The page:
The Columbia University Department of Systems Biology brings together researchers specializing in computational biology, experimental biology, and technology development to discover how biological traits emerge from complex molecular networks.
Systems biology and computational biology are becoming increasingly important disciplines in the biological sciences. Through PhD graduate education and postdoctoral training we prepare young scientists to become leaders in this exciting and rapidly growing field.
Awards and GrantsPrestigious NIH Director's Awards Go to Two Department of Systems Biology Researchers
Associate Professor Dana Pe’er has received the Pioneer Award for high risk, high reward research, while postdoctoral scientist Kyle Allison has won an Early Independence Award.
AnnouncementThree CUMC Faculty Members Receive Interdisciplinary Appointments
Columbia University Medical Center professors Oliver Hobert, Richard Mann, and Rodney Rothstein have joined the Department of Systems Biology to facilitate collaborative research.
InterviewNew Directions in Genome Engineering: An Interview with Harris Wang
Dr. Wang describes (MO)-MAGE, a new technology he developed for mutating large numbers of genes in a targeted way, and the exciting opportunities it offers for the field of synthetic biology.
Research NewsStudy Sheds Light on Ashkenazi Jewish Genome and Ancestry
Findings from an international consortium led by Itsik Pe'er provide evidence of a population bottleneck in medieval Europe and could enable improvements in personalized medicine for this isolated population.
EducationGraduate Students Awarded Training Grants
Congratulations to Albert Lee and Chaitanya Rastogi, who have been named awardees of these competitive fellowships, which provide support for outstanding students working toward a PhD in Department of Systems Biology laboratories.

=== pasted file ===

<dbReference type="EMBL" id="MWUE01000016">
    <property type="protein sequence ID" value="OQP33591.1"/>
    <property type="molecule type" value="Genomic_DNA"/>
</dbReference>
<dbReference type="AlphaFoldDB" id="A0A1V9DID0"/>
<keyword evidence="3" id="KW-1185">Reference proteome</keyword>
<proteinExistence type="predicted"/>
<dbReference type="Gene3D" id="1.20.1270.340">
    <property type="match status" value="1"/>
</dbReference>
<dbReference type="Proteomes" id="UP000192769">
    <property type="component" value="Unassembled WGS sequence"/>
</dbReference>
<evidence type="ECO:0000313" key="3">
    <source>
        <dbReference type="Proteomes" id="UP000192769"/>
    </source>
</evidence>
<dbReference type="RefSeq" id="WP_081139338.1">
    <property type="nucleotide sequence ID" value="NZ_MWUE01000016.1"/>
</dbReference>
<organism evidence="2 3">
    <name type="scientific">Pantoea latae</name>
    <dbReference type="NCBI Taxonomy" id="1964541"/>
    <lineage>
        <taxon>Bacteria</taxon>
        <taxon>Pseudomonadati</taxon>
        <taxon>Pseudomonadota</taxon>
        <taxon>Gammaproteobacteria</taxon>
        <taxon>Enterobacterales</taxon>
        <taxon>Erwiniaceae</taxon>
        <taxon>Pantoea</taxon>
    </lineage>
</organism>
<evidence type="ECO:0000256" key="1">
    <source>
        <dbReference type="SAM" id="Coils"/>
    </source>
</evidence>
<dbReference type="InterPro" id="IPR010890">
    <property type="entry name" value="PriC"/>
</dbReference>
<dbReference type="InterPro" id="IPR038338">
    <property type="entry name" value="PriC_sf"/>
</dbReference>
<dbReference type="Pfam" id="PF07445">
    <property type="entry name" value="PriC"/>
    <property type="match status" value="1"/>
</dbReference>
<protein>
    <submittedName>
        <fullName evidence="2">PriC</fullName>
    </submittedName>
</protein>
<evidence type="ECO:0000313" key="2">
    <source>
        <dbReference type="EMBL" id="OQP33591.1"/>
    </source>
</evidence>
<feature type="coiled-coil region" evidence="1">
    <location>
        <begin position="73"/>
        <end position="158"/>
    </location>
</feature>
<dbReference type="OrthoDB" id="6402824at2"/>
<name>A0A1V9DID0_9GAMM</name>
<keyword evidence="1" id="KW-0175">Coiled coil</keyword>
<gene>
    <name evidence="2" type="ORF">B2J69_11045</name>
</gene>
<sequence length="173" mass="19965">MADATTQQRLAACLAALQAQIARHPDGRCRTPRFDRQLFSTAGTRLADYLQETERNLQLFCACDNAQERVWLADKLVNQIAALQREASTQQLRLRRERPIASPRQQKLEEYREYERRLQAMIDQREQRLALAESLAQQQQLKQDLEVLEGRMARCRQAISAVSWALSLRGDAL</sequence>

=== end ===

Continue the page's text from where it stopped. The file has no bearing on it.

AnnouncementColumbia Genome Center Now Offers NextSeq 500 and MiSeq Self-Service
Columbia investigators who are experienced with the Illumina platform can now schedule time to use these advanced technologies for exome, transcriptome, and small genome sequencing.
Research NewsProtein Found that Promotes Breast Cancer Metastasis
Saeed Tavazoie and researchers at Rockefeller University have discovered that the RNA binding protein TARBP2 drives metastasis and identified tantalizing connections between cancer and two neurodegenerative diseases.
AnnouncementMAGNet Releases Web Browser-Enabled Version of geWorkbench Bioinformatics Software Platform
An upgrade of MAGNet's software platform makes it easier to access an integrated collection of computational tools for research in structural and systems biology.
In the PressColumbia Launches Initiative to Advance Personalized Medicine
The Spring 2014 issue of Columbia Medicine reports on a university-wide project to identify more patient-specific ways to diagnose and treat disease, and the key role the Department of Systems Biology is playing in this effort.
Meeting ReportDepartment of Systems Biology Holds Annual MAGNet Retreat
Postdoctoral research scientist Sayantan Bose received a best poster award at a meeting that also provided an overview of the diverse computational and experimental research currently underway around the Department.
Research NewsSynergy between Two Genes Drives Aggressive Prostate Cancer
Using a new computational method for comparing regulatory networks in human cancer cells with those in a mouse model, researchers found that FOXM1 and CENPF together drive the most lethal prostate tumors.
AnnouncementMolly Przeworski Named Professor at Columbia
A specialist in evolutionary genetics, Dr. Przeworski combines modeling, development of statistical tools, and data analysis to study how natural selection and recombination shape the heritable differences seen among individuals and species.
Events and Seminars
November 19, 2014 - 2:00pm
Haiyuan Yu(Weill Institute for Cell & Molecular Biology, Cornell University)
May 27, 2015 - 4:00pm▶ More information
Recent progress in engineering human-associated microbiomes. Methods Mol Biol